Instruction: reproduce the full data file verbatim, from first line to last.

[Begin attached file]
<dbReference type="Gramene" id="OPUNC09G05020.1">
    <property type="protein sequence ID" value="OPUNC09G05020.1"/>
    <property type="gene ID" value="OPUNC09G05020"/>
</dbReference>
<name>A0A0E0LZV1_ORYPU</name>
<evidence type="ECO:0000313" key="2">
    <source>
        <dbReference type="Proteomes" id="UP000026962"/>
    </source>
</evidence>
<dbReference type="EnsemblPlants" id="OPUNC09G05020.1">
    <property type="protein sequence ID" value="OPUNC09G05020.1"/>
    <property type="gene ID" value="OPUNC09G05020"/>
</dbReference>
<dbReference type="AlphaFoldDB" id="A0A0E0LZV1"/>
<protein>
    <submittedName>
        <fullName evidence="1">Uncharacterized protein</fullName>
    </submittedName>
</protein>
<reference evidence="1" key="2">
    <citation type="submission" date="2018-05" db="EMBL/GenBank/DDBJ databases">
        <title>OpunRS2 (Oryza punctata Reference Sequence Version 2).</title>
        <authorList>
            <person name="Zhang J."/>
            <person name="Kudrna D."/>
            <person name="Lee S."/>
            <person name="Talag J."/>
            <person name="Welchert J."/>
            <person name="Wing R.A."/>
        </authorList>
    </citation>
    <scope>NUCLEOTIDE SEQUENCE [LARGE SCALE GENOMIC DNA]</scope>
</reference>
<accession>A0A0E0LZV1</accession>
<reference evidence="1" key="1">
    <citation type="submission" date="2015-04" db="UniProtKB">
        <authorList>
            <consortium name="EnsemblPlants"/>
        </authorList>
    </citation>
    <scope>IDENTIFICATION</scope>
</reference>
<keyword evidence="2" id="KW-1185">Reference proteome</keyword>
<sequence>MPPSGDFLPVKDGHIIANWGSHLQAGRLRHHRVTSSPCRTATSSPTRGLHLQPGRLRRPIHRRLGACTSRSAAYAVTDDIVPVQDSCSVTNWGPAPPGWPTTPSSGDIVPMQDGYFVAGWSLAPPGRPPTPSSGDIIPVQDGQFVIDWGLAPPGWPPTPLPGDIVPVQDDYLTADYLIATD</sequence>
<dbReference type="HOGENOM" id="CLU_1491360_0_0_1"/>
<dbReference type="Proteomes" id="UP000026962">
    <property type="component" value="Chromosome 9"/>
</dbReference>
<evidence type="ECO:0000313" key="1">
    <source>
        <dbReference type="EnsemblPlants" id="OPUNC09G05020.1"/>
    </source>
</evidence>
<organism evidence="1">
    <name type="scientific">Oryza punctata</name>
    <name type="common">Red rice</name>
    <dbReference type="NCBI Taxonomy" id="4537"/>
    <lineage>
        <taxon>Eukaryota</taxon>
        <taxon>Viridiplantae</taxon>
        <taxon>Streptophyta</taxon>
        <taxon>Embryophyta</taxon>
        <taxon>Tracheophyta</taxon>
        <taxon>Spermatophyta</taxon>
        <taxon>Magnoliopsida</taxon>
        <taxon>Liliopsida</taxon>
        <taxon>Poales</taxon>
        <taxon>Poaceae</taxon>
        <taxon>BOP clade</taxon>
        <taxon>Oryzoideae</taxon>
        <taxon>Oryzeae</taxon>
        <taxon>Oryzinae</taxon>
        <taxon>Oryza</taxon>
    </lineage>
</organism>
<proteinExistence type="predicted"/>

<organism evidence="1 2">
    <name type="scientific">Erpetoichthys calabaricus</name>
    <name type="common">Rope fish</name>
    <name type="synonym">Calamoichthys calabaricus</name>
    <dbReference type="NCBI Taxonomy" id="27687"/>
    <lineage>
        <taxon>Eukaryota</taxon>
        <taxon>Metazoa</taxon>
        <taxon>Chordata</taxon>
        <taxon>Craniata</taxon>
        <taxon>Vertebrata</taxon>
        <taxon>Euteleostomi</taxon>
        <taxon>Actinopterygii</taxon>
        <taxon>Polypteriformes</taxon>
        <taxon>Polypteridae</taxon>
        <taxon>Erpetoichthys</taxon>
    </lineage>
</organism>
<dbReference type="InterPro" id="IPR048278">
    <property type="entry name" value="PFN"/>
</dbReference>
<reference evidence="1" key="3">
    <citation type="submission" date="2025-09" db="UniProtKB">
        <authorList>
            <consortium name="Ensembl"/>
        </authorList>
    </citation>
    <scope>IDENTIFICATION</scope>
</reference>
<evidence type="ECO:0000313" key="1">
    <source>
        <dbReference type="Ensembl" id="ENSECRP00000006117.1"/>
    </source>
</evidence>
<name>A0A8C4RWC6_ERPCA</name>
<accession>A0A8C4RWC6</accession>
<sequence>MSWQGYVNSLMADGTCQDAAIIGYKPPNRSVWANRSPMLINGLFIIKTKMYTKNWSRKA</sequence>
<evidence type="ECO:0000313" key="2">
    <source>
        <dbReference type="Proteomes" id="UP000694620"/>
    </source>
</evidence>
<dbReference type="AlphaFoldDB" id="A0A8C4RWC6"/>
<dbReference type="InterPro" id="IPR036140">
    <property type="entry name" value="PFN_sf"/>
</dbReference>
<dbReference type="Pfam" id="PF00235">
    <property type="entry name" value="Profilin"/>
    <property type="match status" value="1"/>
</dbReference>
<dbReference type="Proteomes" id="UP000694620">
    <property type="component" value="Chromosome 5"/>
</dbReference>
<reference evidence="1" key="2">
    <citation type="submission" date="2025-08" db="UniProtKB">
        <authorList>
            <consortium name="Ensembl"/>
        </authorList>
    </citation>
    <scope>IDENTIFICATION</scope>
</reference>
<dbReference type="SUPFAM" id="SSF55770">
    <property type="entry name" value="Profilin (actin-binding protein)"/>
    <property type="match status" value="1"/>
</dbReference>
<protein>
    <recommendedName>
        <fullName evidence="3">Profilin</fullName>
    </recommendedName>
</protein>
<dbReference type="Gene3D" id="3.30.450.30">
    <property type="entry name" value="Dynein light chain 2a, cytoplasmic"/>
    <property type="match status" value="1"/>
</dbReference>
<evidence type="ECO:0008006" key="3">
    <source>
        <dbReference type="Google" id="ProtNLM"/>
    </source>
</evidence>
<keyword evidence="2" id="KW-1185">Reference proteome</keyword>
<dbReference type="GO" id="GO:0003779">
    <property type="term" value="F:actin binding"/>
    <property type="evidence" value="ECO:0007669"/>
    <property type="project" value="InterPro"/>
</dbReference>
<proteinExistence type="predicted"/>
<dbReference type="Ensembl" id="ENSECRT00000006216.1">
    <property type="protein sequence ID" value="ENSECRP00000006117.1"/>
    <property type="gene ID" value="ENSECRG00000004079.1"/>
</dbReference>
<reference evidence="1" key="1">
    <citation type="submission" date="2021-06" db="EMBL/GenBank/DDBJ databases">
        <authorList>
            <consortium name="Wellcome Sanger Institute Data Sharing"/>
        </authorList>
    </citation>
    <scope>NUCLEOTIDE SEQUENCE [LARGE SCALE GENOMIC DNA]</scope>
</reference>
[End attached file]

<dbReference type="Gramene" id="OPUNC09G05020.1">
    <property type="protein sequence ID" value="OPUNC09G05020.1"/>
    <property type="gene ID" value="OPUNC09G05020"/>
</dbReference>
<name>A0A0E0LZV1_ORYPU</name>
<evidence type="ECO:0000313" key="2">
    <source>
        <dbReference type="Proteomes" id="UP000026962"/>
    </source>
</evidence>
<dbReference type="EnsemblPlants" id="OPUNC09G05020.1">
    <property type="protein sequence ID" value="OPUNC09G05020.1"/>
    <property type="gene ID" value="OPUNC09G05020"/>
</dbReference>
<dbReference type="AlphaFoldDB" id="A0A0E0LZV1"/>
<protein>
    <submittedName>
        <fullName evidence="1">Uncharacterized protein</fullName>
    </submittedName>
</protein>
<reference evidence="1" key="2">
    <citation type="submission" date="2018-05" db="EMBL/GenBank/DDBJ databases">
        <title>OpunRS2 (Oryza punctata Reference Sequence Version 2).</title>
        <authorList>
            <person name="Zhang J."/>
            <person name="Kudrna D."/>
            <person name="Lee S."/>
            <person name="Talag J."/>
            <person name="Welchert J."/>
            <person name="Wing R.A."/>
        </authorList>
    </citation>
    <scope>NUCLEOTIDE SEQUENCE [LARGE SCALE GENOMIC DNA]</scope>
</reference>
<accession>A0A0E0LZV1</accession>
<reference evidence="1" key="1">
    <citation type="submission" date="2015-04" db="UniProtKB">
        <authorList>
            <consortium name="EnsemblPlants"/>
        </authorList>
    </citation>
    <scope>IDENTIFICATION</scope>
</reference>
<keyword evidence="2" id="KW-1185">Reference proteome</keyword>
<sequence>MPPSGDFLPVKDGHIIANWGSHLQAGRLRHHRVTSSPCRTATSSPTRGLHLQPGRLRRPIHRRLGACTSRSAAYAVTDDIVPVQDSCSVTNWGPAPPGWPTTPSSGDIVPMQDGYFVAGWSLAPPGRPPTPSSGDIIPVQDGQFVIDWGLAPPGWPPTPLPGDIVPVQDDYLTADYLIATD</sequence>
<dbReference type="HOGENOM" id="CLU_1491360_0_0_1"/>
<dbReference type="Proteomes" id="UP000026962">
    <property type="component" value="Chromosome 9"/>
</dbReference>
<evidence type="ECO:0000313" key="1">
    <source>
        <dbReference type="EnsemblPlants" id="OPUNC09G05020.1"/>
    </source>
</evidence>
<organism evidence="1">
    <name type="scientific">Oryza punctata</name>
    <name type="common">Red rice</name>
    <dbReference type="NCBI Taxonomy" id="4537"/>
    <lineage>
        <taxon>Eukaryota</taxon>
        <taxon>Viridiplantae</taxon>
        <taxon>Streptophyta</taxon>
        <taxon>Embryophyta</taxon>
        <taxon>Tracheophyta</taxon>
        <taxon>Spermatophyta</taxon>
        <taxon>Magnoliopsida</taxon>
        <taxon>Liliopsida</taxon>
        <taxon>Poales</taxon>
        <taxon>Poaceae</taxon>
        <taxon>BOP clade</taxon>
        <taxon>Oryzoideae</taxon>
        <taxon>Oryzeae</taxon>
        <taxon>Oryzinae</taxon>
        <taxon>Oryza</taxon>
    </lineage>
</organism>
<proteinExistence type="predicted"/>

<organism evidence="1 2">
    <name type="scientific">Erpetoichthys calabaricus</name>
    <name type="common">Rope fish</name>
    <name type="synonym">Calamoichthys calabaricus</name>
    <dbReference type="NCBI Taxonomy" id="27687"/>
    <lineage>
        <taxon>Eukaryota</taxon>
        <taxon>Metazoa</taxon>
        <taxon>Chordata</taxon>
        <taxon>Craniata</taxon>
        <taxon>Vertebrata</taxon>
        <taxon>Euteleostomi</taxon>
        <taxon>Actinopterygii</taxon>
        <taxon>Polypteriformes</taxon>
        <taxon>Polypteridae</taxon>
        <taxon>Erpetoichthys</taxon>
    </lineage>
</organism>
<dbReference type="InterPro" id="IPR048278">
    <property type="entry name" value="PFN"/>
</dbReference>
<reference evidence="1" key="3">
    <citation type="submission" date="2025-09" db="UniProtKB">
        <authorList>
            <consortium name="Ensembl"/>
        </authorList>
    </citation>
    <scope>IDENTIFICATION</scope>
</reference>
<evidence type="ECO:0000313" key="1">
    <source>
        <dbReference type="Ensembl" id="ENSECRP00000006117.1"/>
    </source>
</evidence>
<name>A0A8C4RWC6_ERPCA</name>
<accession>A0A8C4RWC6</accession>
<sequence>MSWQGYVNSLMADGTCQDAAIIGYKPPNRSVWANRSPMLINGLFIIKTKMYTKNWSRKA</sequence>
<evidence type="ECO:0000313" key="2">
    <source>
        <dbReference type="Proteomes" id="UP000694620"/>
    </source>
</evidence>
<dbReference type="AlphaFoldDB" id="A0A8C4RWC6"/>
<dbReference type="InterPro" id="IPR036140">
    <property type="entry name" value="PFN_sf"/>
</dbReference>
<dbReference type="Pfam" id="PF00235">
    <property type="entry name" value="Profilin"/>
    <property type="match status" value="1"/>
</dbReference>
<dbReference type="Proteomes" id="UP000694620">
    <property type="component" value="Chromosome 5"/>
</dbReference>
<reference evidence="1" key="2">
    <citation type="submission" date="2025-08" db="UniProtKB">
        <authorList>
            <consortium name="Ensembl"/>
        </authorList>
    </citation>
    <scope>IDENTIFICATION</scope>
</reference>
<dbReference type="SUPFAM" id="SSF55770">
    <property type="entry name" value="Profilin (actin-binding protein)"/>
    <property type="match status" value="1"/>
</dbReference>
<protein>
    <recommendedName>
        <fullName evidence="3">Profilin</fullName>
    </recommendedName>
</protein>
<dbReference type="Gene3D" id="3.30.450.30">
    <property type="entry name" value="Dynein light chain 2a, cytoplasmic"/>
    <property type="match status" value="1"/>
</dbReference>
<evidence type="ECO:0008006" key="3">
    <source>
        <dbReference type="Google" id="ProtNLM"/>
    </source>
</evidence>
<keyword evidence="2" id="KW-1185">Reference proteome</keyword>
<dbReference type="GO" id="GO:0003779">
    <property type="term" value="F:actin binding"/>
    <property type="evidence" value="ECO:0007669"/>
    <property type="project" value="InterPro"/>
</dbReference>
<proteinExistence type="predicted"/>
<dbReference type="Ensembl" id="ENSECRT00000006216.1">
    <property type="protein sequence ID" value="ENSECRP00000006117.1"/>
    <property type="gene ID" value="ENSECRG00000004079.1"/>
</dbReference>
<reference evidence="1" key="1">
    <citation type="submission" date="2021-06" db="EMBL/GenBank/DDBJ databases">
        <authorList>
            <consortium name="Wellcome Sanger Institute Data Sharing"/>
        </authorList>
    </citation>
    <scope>NUCLEOTIDE SEQUENCE [LARGE SCALE GENOMIC DNA]</scope>
</reference>